The Craftsman 2 X 42-inch belt sander is a very good general purpose belt sander. With its 1/2 HP motor it can handle most light duty work in the shop, including grinding lathe tools for both metal and wood lathes. This grinder allows for very fast belt changes, tracks well with a simple adjustment and has enough power to grind tools without overheating or bogging down. However, it does have two deficiencies that must be addressed before any serious grinding can be done on it — the main grinding table and the platen.
The OEM table is made of cast aluminum. It pivots on and locks with a single large screw. Firm pressure on the table can overcome this screw and the table will move with the belt running, which is very dangerous. My advice is to dump it and build a decent table.
The OEM platen is stamped mild steel. It is okay for light use like shaping Popsicle sticks but will not last long grinding lathe tools. The platen is mounted solidly to the chassis and is fairly stiff but pressure on the belt will wear a divot into it quickly so basically it’s useless once this happens.
Resolving these deficiencies isn’t difficult but it requires some fabrication. I’ll show you how I addressed them.
The Platen Fix
A grinder platen has to be solid and unyielding, flat and ideally long wearing despite driving a grinding belt and grit over its surface. No steel platen I know of will withstand this kind of abuse for long but a ceramic glass liner will. This liner is actually a high temperature glass material originally developed by Corning and is commonly sold by knife making suppliers in 2-inch wide X 1/4-inch thick slabs of varying lengths. Commonly known as Pyroceram, it is usually mounted to a steel backing plate with JB Weld. This stuff is highly wear and heat resistant and only a full-time knife maker is likely to ever wear one out. If you do no other mods to your grinder at least do this one.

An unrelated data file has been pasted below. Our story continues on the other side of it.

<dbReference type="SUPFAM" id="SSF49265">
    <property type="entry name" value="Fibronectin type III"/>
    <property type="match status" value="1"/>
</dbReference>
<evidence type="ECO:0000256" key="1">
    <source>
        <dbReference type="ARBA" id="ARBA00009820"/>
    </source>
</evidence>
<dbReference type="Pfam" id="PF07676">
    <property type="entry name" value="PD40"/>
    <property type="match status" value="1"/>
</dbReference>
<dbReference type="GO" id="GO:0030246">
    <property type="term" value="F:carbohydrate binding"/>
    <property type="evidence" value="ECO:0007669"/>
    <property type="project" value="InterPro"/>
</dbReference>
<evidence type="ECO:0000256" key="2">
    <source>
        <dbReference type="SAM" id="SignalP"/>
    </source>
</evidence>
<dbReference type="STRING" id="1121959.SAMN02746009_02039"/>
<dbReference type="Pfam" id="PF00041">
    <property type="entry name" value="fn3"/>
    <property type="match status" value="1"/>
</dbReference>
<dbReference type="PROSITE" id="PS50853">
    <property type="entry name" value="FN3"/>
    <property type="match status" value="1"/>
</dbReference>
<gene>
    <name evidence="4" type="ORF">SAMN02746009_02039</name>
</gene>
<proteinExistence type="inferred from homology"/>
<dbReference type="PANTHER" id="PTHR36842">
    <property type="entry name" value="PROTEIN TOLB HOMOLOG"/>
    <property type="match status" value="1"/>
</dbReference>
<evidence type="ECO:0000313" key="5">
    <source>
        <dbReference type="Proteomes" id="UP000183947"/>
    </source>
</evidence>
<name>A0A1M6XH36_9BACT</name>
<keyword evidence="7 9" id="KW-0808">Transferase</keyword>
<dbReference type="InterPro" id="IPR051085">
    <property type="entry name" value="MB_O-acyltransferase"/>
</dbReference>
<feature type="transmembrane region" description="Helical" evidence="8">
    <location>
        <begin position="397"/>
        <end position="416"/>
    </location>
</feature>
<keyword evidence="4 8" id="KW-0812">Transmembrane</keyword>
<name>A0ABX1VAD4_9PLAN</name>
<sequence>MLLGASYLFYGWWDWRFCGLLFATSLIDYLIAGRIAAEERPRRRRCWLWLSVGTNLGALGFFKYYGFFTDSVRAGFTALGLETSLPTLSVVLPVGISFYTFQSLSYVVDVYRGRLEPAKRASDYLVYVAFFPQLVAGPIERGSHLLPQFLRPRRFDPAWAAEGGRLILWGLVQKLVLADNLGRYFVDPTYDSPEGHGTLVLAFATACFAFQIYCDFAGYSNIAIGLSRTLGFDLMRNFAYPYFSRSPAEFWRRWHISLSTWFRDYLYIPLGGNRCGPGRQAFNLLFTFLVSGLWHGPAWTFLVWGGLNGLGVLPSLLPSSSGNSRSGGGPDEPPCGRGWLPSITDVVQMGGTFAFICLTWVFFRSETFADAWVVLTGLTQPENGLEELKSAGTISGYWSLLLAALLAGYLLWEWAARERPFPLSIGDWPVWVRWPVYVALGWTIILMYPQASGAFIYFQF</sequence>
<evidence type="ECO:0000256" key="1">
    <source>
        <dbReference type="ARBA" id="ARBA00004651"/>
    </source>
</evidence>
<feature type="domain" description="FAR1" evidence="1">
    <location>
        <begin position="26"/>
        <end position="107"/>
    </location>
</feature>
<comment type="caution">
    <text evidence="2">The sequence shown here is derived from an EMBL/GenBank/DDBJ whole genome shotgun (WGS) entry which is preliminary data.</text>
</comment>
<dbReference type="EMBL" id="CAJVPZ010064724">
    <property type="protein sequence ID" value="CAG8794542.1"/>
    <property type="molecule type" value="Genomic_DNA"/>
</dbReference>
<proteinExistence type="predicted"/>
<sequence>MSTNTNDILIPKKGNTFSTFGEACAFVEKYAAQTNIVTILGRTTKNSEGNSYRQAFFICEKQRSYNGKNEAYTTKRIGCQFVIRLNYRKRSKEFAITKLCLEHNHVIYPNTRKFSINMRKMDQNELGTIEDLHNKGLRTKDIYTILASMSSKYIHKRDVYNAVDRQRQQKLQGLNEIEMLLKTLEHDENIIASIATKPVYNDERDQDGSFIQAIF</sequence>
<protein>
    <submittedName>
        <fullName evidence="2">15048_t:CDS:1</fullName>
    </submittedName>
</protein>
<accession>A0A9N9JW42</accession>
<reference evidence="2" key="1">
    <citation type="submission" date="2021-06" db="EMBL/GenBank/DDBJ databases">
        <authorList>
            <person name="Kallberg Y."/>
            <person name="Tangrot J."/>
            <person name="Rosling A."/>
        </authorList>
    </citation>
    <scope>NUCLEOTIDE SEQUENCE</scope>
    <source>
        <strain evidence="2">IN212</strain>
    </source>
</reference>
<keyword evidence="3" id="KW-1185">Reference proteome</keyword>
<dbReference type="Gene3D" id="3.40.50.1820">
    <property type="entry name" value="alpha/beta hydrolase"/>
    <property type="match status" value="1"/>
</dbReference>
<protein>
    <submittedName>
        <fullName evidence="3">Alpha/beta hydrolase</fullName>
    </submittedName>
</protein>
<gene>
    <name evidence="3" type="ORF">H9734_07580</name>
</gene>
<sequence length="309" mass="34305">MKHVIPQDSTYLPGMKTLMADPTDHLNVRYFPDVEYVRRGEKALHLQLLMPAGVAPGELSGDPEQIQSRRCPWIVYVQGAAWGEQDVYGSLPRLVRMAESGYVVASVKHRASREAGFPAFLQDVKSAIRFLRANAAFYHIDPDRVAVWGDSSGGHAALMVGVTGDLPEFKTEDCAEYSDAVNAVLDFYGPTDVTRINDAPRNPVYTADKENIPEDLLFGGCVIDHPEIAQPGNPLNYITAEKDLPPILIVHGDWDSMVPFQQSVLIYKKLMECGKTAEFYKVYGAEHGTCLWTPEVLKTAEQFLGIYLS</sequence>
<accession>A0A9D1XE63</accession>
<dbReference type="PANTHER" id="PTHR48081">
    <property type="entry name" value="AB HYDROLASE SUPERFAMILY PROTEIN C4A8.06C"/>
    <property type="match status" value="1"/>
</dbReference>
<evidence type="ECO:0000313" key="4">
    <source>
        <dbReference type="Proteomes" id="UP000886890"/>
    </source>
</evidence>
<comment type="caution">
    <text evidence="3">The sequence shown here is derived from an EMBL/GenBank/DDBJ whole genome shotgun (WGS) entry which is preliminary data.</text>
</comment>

I used a 2-inch wide X 9-inch long X 1/4-inch thick piece of O-1 precision ground steel as a platen/backing plate because I wanted a flat mounting surface that would not move with heat over time. I know that mild steel can move with localized heat and while this may not break the epoxy bond … it might. So far, I have had no separation issues so this worked for me.
I drilled and tapped two 1/4-20 holes on each edge so the platen can be flipped over if the liner ever wears on one end A piece of 1/8-inch thick X 1.5-inch wide angle iron (not aluminum) is used to attach this backing piece to the side of the chassis using the OEM screws and platen mounting holes. The mounting holes in the angle iron are slotted to allow squaring of the platen to the belt. Offset your platen and chassis screws if you copy this; the way I did it works but it would be better if the screws were clear of each other.
Before attaching the liner to the platen, be sure to lightly bevel or round the side edges of the liner and more generously round the top and bottom edges to prevent cutting the belt. This is best done on a slack 50-60 grit belt. The sparks will be orange and the glass will glow but it grinds easily enough. I also lightly sanded the side of the glass that would bed in epoxy using sandpaper overlying some plate glass to give the glass some tooth.